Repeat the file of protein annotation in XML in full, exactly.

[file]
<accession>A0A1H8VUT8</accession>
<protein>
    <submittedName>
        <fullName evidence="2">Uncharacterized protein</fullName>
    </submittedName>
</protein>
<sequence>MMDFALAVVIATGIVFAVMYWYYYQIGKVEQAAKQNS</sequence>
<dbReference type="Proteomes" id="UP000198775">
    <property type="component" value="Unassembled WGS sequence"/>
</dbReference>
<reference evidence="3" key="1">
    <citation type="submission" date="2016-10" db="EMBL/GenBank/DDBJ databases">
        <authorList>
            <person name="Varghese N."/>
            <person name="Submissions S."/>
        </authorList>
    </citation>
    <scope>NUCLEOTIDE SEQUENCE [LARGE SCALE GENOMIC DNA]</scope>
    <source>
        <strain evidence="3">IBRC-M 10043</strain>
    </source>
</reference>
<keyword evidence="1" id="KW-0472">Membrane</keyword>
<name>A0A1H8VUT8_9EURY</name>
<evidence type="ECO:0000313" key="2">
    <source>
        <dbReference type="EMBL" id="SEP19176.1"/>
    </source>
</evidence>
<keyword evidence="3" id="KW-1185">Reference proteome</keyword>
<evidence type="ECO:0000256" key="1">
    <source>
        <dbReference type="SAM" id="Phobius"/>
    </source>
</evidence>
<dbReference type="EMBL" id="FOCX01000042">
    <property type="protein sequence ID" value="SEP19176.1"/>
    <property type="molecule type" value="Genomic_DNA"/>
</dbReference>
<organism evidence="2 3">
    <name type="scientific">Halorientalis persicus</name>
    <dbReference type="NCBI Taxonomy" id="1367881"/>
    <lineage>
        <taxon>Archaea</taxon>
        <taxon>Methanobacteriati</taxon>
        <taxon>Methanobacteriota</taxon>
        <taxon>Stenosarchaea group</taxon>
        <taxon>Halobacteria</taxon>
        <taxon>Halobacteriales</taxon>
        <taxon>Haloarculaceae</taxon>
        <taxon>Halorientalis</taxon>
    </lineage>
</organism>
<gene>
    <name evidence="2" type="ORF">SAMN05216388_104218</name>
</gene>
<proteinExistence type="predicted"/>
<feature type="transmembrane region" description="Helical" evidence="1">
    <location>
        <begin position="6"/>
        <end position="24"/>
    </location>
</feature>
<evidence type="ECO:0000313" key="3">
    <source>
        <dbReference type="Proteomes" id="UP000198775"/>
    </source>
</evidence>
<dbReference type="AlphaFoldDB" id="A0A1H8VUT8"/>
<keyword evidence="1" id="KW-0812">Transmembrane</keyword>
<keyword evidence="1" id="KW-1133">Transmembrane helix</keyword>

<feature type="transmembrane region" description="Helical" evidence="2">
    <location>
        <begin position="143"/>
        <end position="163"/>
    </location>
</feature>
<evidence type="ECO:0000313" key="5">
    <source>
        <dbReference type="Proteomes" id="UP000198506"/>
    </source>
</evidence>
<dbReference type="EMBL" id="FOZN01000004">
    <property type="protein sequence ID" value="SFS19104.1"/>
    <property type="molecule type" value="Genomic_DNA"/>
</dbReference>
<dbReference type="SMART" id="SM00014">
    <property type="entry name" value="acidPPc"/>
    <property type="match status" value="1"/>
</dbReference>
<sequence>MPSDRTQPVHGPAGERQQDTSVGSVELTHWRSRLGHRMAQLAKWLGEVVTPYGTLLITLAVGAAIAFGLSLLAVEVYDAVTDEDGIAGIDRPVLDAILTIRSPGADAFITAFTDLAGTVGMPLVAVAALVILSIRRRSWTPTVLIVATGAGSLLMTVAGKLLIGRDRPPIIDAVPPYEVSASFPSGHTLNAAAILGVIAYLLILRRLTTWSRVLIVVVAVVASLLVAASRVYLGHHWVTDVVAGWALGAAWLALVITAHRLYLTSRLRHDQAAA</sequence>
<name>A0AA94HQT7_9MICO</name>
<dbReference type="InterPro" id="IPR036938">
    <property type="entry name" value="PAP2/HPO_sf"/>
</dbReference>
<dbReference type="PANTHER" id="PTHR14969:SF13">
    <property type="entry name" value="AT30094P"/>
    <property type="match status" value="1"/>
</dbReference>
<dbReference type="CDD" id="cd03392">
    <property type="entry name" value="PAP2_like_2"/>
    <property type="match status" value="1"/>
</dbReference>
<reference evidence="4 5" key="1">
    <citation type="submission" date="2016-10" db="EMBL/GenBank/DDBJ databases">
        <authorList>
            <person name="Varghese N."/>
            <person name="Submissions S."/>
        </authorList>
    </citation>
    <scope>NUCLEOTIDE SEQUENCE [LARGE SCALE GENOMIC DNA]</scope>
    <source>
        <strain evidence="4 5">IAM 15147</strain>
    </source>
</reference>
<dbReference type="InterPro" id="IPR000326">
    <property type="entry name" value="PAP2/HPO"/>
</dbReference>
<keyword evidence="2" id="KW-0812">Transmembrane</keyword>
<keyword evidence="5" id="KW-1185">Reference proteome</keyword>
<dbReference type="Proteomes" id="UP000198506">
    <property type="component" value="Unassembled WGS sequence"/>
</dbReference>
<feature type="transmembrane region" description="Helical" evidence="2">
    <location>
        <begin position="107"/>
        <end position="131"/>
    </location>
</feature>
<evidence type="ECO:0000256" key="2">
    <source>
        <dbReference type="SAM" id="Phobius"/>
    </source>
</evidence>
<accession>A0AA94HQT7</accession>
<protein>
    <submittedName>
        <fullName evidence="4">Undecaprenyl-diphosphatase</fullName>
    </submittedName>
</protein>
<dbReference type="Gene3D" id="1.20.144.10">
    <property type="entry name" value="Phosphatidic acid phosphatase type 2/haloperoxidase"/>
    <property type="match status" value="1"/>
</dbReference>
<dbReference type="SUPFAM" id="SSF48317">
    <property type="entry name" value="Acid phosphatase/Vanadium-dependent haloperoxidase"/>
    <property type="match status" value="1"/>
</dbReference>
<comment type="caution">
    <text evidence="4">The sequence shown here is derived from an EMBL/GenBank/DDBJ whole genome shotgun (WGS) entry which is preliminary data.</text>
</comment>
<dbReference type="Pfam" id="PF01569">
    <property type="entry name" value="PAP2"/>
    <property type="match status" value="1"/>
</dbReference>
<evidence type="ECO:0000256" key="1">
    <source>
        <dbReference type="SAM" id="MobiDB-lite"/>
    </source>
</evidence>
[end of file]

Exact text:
<accession>A0A1H8VUT8</accession>
<protein>
    <submittedName>
        <fullName evidence="2">Uncharacterized protein</fullName>
    </submittedName>
</protein>
<sequence>MMDFALAVVIATGIVFAVMYWYYYQIGKVEQAAKQNS</sequence>
<dbReference type="Proteomes" id="UP000198775">
    <property type="component" value="Unassembled WGS sequence"/>
</dbReference>
<reference evidence="3" key="1">
    <citation type="submission" date="2016-10" db="EMBL/GenBank/DDBJ databases">
        <authorList>
            <person name="Varghese N."/>
            <person name="Submissions S."/>
        </authorList>
    </citation>
    <scope>NUCLEOTIDE SEQUENCE [LARGE SCALE GENOMIC DNA]</scope>
    <source>
        <strain evidence="3">IBRC-M 10043</strain>
    </source>
</reference>
<keyword evidence="1" id="KW-0472">Membrane</keyword>
<name>A0A1H8VUT8_9EURY</name>
<evidence type="ECO:0000313" key="2">
    <source>
        <dbReference type="EMBL" id="SEP19176.1"/>
    </source>
</evidence>
<keyword evidence="3" id="KW-1185">Reference proteome</keyword>
<evidence type="ECO:0000256" key="1">
    <source>
        <dbReference type="SAM" id="Phobius"/>
    </source>
</evidence>
<dbReference type="EMBL" id="FOCX01000042">
    <property type="protein sequence ID" value="SEP19176.1"/>
    <property type="molecule type" value="Genomic_DNA"/>
</dbReference>
<organism evidence="2 3">
    <name type="scientific">Halorientalis persicus</name>
    <dbReference type="NCBI Taxonomy" id="1367881"/>
    <lineage>
        <taxon>Archaea</taxon>
        <taxon>Methanobacteriati</taxon>
        <taxon>Methanobacteriota</taxon>
        <taxon>Stenosarchaea group</taxon>
        <taxon>Halobacteria</taxon>
        <taxon>Halobacteriales</taxon>
        <taxon>Haloarculaceae</taxon>
        <taxon>Halorientalis</taxon>
    </lineage>
</organism>
<gene>
    <name evidence="2" type="ORF">SAMN05216388_104218</name>
</gene>
<proteinExistence type="predicted"/>
<feature type="transmembrane region" description="Helical" evidence="1">
    <location>
        <begin position="6"/>
        <end position="24"/>
    </location>
</feature>
<evidence type="ECO:0000313" key="3">
    <source>
        <dbReference type="Proteomes" id="UP000198775"/>
    </source>
</evidence>
<dbReference type="AlphaFoldDB" id="A0A1H8VUT8"/>
<keyword evidence="1" id="KW-0812">Transmembrane</keyword>
<keyword evidence="1" id="KW-1133">Transmembrane helix</keyword>

<feature type="transmembrane region" description="Helical" evidence="2">
    <location>
        <begin position="143"/>
        <end position="163"/>
    </location>
</feature>
<evidence type="ECO:0000313" key="5">
    <source>
        <dbReference type="Proteomes" id="UP000198506"/>
    </source>
</evidence>
<dbReference type="EMBL" id="FOZN01000004">
    <property type="protein sequence ID" value="SFS19104.1"/>
    <property type="molecule type" value="Genomic_DNA"/>
</dbReference>
<dbReference type="SMART" id="SM00014">
    <property type="entry name" value="acidPPc"/>
    <property type="match status" value="1"/>
</dbReference>
<sequence>MPSDRTQPVHGPAGERQQDTSVGSVELTHWRSRLGHRMAQLAKWLGEVVTPYGTLLITLAVGAAIAFGLSLLAVEVYDAVTDEDGIAGIDRPVLDAILTIRSPGADAFITAFTDLAGTVGMPLVAVAALVILSIRRRSWTPTVLIVATGAGSLLMTVAGKLLIGRDRPPIIDAVPPYEVSASFPSGHTLNAAAILGVIAYLLILRRLTTWSRVLIVVVAVVASLLVAASRVYLGHHWVTDVVAGWALGAAWLALVITAHRLYLTSRLRHDQAAA</sequence>
<name>A0AA94HQT7_9MICO</name>
<dbReference type="InterPro" id="IPR036938">
    <property type="entry name" value="PAP2/HPO_sf"/>
</dbReference>
<dbReference type="PANTHER" id="PTHR14969:SF13">
    <property type="entry name" value="AT30094P"/>
    <property type="match status" value="1"/>
</dbReference>
<dbReference type="CDD" id="cd03392">
    <property type="entry name" value="PAP2_like_2"/>
    <property type="match status" value="1"/>
</dbReference>
<reference evidence="4 5" key="1">
    <citation type="submission" date="2016-10" db="EMBL/GenBank/DDBJ databases">
        <authorList>
            <person name="Varghese N."/>
            <person name="Submissions S."/>
        </authorList>
    </citation>
    <scope>NUCLEOTIDE SEQUENCE [LARGE SCALE GENOMIC DNA]</scope>
    <source>
        <strain evidence="4 5">IAM 15147</strain>
    </source>
</reference>
<dbReference type="InterPro" id="IPR000326">
    <property type="entry name" value="PAP2/HPO"/>
</dbReference>
<keyword evidence="2" id="KW-0812">Transmembrane</keyword>
<keyword evidence="5" id="KW-1185">Reference proteome</keyword>
<dbReference type="Proteomes" id="UP000198506">
    <property type="component" value="Unassembled WGS sequence"/>
</dbReference>
<feature type="transmembrane region" description="Helical" evidence="2">
    <location>
        <begin position="107"/>
        <end position="131"/>
    </location>
</feature>
<evidence type="ECO:0000256" key="2">
    <source>
        <dbReference type="SAM" id="Phobius"/>
    </source>
</evidence>
<accession>A0AA94HQT7</accession>
<protein>
    <submittedName>
        <fullName evidence="4">Undecaprenyl-diphosphatase</fullName>
    </submittedName>
</protein>
<dbReference type="Gene3D" id="1.20.144.10">
    <property type="entry name" value="Phosphatidic acid phosphatase type 2/haloperoxidase"/>
    <property type="match status" value="1"/>
</dbReference>
<dbReference type="SUPFAM" id="SSF48317">
    <property type="entry name" value="Acid phosphatase/Vanadium-dependent haloperoxidase"/>
    <property type="match status" value="1"/>
</dbReference>
<comment type="caution">
    <text evidence="4">The sequence shown here is derived from an EMBL/GenBank/DDBJ whole genome shotgun (WGS) entry which is preliminary data.</text>
</comment>
<dbReference type="Pfam" id="PF01569">
    <property type="entry name" value="PAP2"/>
    <property type="match status" value="1"/>
</dbReference>
<evidence type="ECO:0000256" key="1">
    <source>
        <dbReference type="SAM" id="MobiDB-lite"/>
    </source>
</evidence>